One of the great things about Chennai is that food lovers in the city are always open to trying new cuisines and experiencing new things as often as possible. It’s rare that one restaurant in the city would put so much effort into being part of that experience. But Ashvita Bistro – and Ashvita Nirvana – are doing that and so much more. Since early last year, the bistro in Alwarpet has been bringing chefs from different parts of the country to give Chennai folks a taste of something new. Just recently, we attended the Nepalese Food Festival which was put together by the bistro’s very own chefs. This month, they are doing something similar, but totally different at the same time.
The latest food festival is in collaboration with Chef Priyadarshini Gupta of Tasty Tales from Mumbai. Ashvita Bistro is giving you a chance to enjoy a deliciously big fat Bengali meal that you won’t get anywhere else. Why you ask? Because it’s not a traditional kind of meal in the sense that there are elements from different festivals put together on one plate. As always, you get to pick between vegetarian and non-vegetarian thalis that celebrate all the festivals of Bengal.
Chef Priyadarshini Gupta runs Tasty Tales in Mumbai, out of her home, where she gives food lovers in the city a chance to experience different kinds of cuisines in the comfort of her home. Priyadarshini serves Bengali, Anglo-Indian, Bihari and Odia. If you live in Mumbai or know of anyone who lives in the city, get them to sign up for these meals and have a full experience with Priyadarshini, unlike any they’ve had before.
One of the main questions everyone had was why the infamous Mishti Doi wasn’t on the menu and in response, Priyadarshini said, “You get Mishti Doi everywhere!” And then she went to elaborate on how she plans and sets up her pop-ups, “In most of my pop-ups the idea of me cooking my food is recipes that are just going under the carpet, which are not really cooked in hotels and restaurants. I don’t make the Mishti Doi or Rasgulla because there is so much more to Bengali food than those two dishes.”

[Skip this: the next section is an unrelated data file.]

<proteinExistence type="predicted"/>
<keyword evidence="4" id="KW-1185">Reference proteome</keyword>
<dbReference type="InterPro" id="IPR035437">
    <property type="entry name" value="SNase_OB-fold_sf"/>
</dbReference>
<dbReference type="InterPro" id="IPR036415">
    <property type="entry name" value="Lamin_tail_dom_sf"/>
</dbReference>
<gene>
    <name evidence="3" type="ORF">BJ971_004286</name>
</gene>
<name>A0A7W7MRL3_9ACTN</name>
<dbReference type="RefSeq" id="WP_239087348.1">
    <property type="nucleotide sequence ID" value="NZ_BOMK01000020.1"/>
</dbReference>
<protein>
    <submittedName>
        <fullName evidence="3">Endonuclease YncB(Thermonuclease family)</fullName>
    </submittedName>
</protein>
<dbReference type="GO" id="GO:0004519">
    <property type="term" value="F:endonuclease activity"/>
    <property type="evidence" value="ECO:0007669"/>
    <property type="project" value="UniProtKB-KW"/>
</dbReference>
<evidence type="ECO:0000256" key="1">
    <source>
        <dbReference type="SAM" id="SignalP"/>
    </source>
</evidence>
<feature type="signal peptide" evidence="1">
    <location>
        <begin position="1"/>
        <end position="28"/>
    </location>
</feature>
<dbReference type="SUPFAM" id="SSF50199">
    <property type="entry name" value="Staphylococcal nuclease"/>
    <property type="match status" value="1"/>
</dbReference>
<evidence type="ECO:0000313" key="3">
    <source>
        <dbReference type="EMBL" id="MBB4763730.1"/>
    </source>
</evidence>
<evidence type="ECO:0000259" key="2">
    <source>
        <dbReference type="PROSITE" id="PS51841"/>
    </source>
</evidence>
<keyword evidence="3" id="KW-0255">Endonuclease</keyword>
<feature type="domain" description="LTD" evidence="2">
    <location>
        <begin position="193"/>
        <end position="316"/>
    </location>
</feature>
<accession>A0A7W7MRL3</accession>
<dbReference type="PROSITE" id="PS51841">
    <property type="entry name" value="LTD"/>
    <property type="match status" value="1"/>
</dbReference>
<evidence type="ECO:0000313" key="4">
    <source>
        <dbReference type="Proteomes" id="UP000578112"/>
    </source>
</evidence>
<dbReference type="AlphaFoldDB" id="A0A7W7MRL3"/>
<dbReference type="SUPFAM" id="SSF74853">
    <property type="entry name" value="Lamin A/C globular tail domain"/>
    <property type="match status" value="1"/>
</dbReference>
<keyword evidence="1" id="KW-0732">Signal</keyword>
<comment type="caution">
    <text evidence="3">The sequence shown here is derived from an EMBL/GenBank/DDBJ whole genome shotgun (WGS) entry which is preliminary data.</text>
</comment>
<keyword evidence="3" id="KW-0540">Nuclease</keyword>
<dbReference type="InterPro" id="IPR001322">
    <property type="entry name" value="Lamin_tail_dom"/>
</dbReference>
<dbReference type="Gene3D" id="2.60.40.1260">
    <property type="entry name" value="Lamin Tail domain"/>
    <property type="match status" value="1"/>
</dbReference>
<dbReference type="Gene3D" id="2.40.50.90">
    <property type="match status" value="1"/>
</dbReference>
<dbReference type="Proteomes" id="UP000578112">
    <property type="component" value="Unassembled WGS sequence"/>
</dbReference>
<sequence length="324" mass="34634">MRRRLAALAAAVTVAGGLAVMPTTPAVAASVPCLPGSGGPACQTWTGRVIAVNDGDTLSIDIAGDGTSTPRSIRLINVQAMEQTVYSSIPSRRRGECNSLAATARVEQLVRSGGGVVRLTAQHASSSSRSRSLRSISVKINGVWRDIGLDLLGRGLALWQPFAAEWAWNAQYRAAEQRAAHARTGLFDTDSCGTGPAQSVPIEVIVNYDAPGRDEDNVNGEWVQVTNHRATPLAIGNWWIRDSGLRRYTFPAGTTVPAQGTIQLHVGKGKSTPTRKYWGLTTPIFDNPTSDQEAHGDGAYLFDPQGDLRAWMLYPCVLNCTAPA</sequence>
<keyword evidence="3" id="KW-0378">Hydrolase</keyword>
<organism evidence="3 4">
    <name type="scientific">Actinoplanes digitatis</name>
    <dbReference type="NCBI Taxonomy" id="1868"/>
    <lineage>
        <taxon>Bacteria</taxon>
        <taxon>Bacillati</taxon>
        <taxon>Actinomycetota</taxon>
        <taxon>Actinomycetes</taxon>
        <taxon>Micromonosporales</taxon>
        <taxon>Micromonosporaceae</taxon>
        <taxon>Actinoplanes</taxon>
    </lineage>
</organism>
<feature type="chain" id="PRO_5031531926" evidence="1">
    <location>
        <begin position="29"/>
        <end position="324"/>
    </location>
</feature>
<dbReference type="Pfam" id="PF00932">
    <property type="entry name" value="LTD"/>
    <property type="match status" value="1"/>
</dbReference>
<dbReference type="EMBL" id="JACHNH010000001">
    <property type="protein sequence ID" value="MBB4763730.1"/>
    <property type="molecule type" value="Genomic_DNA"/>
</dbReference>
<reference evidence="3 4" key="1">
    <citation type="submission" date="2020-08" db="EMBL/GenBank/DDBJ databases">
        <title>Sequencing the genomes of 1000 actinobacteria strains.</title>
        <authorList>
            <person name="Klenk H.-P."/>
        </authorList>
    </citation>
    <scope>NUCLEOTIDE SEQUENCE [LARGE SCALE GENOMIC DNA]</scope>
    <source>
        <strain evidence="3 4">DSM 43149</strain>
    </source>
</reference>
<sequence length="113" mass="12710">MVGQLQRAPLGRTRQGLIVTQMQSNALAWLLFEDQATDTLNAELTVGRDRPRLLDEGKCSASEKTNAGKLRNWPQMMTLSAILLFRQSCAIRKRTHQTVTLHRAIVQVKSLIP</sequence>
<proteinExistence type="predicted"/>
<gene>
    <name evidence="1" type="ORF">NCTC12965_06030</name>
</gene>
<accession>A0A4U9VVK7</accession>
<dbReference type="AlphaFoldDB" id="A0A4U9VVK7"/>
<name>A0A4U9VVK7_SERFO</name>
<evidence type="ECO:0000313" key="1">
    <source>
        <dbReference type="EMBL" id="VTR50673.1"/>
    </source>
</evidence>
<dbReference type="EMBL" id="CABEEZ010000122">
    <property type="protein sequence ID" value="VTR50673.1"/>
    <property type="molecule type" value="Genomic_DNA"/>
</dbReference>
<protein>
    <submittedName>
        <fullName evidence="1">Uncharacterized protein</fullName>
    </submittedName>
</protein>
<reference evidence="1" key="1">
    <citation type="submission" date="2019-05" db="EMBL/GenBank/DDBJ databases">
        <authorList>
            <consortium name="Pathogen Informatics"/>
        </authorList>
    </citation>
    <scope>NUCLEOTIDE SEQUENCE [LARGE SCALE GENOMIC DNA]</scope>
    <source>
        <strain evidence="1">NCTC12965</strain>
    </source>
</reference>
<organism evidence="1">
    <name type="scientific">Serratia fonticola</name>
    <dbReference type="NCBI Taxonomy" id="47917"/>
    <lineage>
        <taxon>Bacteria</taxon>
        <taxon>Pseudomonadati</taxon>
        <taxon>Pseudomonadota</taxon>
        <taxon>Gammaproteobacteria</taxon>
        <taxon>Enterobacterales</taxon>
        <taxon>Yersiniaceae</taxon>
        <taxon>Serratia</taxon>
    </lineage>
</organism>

Instead, Priyadarshini has added something quite special to the thali – the Chanar Payesh, which is basically a payasam with paneer. “This sweet is something you won’t really get in any restaurant, it’s a very ‘home food’ type of dish. This is a recipe from my grandmother, as are some of the other dishes because I didn’t want to make dishes that everyone already knows.”
We were started off with a glass of Buttermilk, which is not like the buttermilk we’re used to, because it’s got a little sweetness to it and a little lime. It has the same elements as buttermilk we make at home, but the lime and sugar adds a little something more to it.
Then came the thalis. Most of the dishes were the same, except for two where there was a clear divide in which is the vegetarian and the non-vegetarian. The common dishes were the Luchi, which is much like a puri, and to be eaten with the Begun Bhaja or the Cholar Dal. Both thalis also had the Labda, which is a mixed vegetable dish, the Makha, which is potatoes and pumpkin mashed together, the Ghee Bhath, the rice dish, the Tomato Chutney, which is made with tomatoes and dates and of course the Chanar Payesh.
For the vegetarians, the two dishes that were different were the Eachorer Dalna (raw jackfruit cooked much like a mutton curry) and the Phulkophir Dalna (cauliflower and a vegetable dish that is made during Lakshmi Puja).
For non-vegetarians, there’s the Kosha Mangsho (slow cooked mutton with caramelised onions and curd) as well as the Shorshe Narkel Chingri (mustard prawns which are steamed with a paste of mustard and coconut).
The Festivals of Bengal will be at Ashvita Bistro from February 24th to 26th. It’s available during lunch (12pm – 4pm) and dinner (7pm – 10pm), but it is best to make reservations right away. You can contact them at 044 42109990 or 9791088189.
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